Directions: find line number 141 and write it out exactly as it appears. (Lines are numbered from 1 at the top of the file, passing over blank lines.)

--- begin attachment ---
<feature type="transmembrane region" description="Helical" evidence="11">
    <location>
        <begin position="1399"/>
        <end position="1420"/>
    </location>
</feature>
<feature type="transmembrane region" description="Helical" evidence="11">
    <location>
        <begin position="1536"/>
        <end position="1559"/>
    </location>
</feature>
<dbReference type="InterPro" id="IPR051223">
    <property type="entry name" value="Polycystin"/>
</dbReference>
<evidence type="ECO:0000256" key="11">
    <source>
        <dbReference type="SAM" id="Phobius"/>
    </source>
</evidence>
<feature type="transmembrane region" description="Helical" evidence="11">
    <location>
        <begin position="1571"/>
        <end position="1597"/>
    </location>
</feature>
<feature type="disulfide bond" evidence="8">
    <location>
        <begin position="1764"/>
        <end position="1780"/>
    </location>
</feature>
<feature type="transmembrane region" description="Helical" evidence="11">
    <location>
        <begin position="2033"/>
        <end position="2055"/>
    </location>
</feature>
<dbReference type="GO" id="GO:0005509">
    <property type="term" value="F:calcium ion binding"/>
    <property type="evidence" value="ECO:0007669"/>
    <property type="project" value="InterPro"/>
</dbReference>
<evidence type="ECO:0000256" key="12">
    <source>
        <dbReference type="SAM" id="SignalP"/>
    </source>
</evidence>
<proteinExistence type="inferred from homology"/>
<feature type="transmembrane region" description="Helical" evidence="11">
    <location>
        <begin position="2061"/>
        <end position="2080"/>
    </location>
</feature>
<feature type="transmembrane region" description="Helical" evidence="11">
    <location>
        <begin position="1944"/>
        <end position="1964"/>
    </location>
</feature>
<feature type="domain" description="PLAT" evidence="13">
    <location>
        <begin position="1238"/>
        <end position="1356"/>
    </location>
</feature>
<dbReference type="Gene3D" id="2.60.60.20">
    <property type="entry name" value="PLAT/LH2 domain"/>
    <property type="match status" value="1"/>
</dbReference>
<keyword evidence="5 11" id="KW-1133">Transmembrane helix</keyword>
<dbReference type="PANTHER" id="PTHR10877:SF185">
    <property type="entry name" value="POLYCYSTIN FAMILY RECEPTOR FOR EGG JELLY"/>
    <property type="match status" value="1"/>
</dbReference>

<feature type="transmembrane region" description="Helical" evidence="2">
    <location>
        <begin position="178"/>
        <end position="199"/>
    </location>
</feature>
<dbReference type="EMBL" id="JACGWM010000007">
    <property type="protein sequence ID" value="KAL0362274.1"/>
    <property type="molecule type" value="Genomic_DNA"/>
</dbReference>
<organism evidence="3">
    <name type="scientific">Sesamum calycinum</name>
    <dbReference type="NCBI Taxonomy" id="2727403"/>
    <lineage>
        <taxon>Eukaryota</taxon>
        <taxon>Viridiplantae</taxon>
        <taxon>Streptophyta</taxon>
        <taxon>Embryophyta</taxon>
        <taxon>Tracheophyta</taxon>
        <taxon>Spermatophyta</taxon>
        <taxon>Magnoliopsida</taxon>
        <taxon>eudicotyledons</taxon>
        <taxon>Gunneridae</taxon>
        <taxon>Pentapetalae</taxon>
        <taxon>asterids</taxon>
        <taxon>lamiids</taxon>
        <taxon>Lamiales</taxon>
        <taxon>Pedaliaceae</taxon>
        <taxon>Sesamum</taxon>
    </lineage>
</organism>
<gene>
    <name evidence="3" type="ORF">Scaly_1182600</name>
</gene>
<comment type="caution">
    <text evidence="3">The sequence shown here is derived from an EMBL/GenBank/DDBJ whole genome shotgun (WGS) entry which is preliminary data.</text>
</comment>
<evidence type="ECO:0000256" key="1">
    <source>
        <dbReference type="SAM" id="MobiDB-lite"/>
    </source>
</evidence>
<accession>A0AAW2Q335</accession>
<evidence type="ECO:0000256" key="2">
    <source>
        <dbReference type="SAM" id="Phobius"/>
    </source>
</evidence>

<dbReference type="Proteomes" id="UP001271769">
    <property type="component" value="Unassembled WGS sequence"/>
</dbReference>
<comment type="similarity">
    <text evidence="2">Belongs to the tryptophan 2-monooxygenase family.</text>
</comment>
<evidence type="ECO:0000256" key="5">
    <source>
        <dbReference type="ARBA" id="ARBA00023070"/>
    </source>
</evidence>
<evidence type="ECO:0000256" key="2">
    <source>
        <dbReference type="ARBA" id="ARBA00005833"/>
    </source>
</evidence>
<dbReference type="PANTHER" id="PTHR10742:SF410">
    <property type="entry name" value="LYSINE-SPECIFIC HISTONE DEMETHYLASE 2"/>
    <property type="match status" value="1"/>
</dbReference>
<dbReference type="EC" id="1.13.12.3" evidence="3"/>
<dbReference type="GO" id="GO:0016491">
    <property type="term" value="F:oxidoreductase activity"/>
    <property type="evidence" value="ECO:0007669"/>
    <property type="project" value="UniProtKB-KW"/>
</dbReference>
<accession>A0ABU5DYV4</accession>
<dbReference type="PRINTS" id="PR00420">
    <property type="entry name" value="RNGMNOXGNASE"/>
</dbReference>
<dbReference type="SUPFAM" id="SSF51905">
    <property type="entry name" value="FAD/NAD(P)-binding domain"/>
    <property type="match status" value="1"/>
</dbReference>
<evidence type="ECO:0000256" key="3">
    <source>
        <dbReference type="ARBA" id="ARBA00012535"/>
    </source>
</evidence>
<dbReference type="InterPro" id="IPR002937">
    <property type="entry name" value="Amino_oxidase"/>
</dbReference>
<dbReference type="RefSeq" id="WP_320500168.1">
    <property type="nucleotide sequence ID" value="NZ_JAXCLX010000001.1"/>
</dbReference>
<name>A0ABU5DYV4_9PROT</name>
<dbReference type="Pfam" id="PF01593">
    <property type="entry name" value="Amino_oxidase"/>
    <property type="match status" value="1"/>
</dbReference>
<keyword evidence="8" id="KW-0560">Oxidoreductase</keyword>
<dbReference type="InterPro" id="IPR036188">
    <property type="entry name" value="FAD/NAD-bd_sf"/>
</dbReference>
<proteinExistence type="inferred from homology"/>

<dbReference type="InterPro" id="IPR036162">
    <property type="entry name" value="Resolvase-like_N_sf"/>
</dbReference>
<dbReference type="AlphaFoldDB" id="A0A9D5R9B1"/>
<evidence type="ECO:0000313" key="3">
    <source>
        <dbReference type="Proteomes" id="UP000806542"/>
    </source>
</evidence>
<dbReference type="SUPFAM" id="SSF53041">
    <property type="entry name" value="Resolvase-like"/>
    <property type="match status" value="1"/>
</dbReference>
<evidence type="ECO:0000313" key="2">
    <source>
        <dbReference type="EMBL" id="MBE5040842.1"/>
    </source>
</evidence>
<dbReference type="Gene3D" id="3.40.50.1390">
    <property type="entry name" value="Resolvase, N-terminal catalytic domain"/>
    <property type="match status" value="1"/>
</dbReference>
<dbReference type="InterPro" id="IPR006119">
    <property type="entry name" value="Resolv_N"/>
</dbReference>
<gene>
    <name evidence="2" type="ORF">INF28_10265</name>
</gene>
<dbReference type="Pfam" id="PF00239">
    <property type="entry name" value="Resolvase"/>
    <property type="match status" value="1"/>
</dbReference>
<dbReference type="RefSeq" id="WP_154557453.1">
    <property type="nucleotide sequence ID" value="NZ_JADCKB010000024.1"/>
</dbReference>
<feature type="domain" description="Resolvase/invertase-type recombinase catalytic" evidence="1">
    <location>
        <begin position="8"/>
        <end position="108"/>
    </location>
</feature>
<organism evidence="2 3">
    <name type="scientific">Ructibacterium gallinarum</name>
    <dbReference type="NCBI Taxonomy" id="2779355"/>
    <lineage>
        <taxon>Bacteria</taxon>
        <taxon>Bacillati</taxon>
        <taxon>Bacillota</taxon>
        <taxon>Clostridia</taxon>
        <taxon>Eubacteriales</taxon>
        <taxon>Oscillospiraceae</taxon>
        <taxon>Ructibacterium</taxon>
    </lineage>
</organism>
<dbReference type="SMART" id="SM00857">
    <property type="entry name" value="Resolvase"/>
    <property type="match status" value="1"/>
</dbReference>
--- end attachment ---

<dbReference type="PANTHER" id="PTHR10742:SF410">